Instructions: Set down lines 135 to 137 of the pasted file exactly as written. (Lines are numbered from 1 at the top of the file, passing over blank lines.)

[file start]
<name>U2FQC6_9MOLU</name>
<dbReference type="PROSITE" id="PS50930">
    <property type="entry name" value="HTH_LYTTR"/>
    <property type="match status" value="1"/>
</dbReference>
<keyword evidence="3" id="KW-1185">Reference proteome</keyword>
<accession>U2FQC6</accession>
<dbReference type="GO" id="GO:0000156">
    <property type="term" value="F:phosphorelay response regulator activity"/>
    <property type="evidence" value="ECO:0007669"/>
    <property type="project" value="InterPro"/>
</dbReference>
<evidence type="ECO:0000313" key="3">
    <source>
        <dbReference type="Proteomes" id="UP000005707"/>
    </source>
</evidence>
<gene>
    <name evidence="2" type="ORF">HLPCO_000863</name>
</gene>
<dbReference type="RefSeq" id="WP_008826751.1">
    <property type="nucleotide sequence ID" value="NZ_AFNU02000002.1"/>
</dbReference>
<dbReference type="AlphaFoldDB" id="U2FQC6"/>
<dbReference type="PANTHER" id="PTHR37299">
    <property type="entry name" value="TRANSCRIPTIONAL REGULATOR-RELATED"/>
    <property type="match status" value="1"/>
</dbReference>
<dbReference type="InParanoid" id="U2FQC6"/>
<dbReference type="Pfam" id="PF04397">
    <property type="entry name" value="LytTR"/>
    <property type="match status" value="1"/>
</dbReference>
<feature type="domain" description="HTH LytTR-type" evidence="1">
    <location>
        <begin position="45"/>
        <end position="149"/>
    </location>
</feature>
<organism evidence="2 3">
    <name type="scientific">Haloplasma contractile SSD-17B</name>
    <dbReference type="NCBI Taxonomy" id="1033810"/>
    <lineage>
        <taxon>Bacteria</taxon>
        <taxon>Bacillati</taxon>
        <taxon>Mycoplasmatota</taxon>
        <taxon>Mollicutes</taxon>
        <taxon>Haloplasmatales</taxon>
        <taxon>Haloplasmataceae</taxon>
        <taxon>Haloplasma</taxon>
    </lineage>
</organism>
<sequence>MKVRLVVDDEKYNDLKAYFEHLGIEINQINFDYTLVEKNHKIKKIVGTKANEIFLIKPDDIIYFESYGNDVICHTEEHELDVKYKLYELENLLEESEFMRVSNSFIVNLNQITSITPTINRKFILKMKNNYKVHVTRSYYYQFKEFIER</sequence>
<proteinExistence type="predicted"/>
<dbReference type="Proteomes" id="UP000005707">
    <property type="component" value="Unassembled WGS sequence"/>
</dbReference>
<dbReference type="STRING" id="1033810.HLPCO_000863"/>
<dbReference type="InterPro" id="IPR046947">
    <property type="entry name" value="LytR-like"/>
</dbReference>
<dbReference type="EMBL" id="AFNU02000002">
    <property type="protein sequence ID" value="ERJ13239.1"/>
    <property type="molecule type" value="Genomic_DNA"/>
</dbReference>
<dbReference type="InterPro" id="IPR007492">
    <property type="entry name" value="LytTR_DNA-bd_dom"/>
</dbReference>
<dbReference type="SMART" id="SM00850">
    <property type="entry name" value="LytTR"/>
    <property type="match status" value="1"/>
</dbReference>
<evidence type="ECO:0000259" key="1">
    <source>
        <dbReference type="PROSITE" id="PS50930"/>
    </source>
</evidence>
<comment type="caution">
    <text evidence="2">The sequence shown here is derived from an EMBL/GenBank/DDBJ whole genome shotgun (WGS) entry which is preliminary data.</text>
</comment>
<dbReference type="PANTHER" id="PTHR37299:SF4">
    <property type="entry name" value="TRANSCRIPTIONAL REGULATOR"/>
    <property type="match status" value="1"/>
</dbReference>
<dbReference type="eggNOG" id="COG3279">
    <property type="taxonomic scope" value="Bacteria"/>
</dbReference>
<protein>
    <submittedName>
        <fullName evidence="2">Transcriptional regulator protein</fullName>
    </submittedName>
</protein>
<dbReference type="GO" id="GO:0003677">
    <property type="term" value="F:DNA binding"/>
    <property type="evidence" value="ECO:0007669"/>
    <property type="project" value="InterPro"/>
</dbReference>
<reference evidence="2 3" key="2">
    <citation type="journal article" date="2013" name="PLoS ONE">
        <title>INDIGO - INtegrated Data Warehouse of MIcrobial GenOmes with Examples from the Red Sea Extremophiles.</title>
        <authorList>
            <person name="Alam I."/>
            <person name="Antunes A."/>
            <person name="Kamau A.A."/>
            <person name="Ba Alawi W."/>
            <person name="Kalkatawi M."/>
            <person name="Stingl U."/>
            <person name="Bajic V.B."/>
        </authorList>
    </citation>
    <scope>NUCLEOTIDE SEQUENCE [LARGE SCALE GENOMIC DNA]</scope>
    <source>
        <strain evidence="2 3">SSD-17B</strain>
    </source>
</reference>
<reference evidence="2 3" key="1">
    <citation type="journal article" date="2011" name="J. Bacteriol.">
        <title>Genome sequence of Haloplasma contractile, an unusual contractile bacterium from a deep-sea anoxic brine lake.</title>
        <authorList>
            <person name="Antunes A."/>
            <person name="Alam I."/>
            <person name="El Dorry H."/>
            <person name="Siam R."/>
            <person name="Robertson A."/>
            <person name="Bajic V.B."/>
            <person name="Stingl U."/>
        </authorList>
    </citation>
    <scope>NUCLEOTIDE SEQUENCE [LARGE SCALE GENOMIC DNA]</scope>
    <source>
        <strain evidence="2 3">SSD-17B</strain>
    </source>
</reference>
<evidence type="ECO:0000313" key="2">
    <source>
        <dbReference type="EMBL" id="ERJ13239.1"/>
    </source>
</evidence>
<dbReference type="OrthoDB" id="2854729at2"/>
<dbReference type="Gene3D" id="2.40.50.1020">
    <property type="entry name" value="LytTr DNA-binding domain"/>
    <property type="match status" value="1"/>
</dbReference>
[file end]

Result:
    <source>
        <dbReference type="EMBL" id="ERJ13239.1"/>
    </source>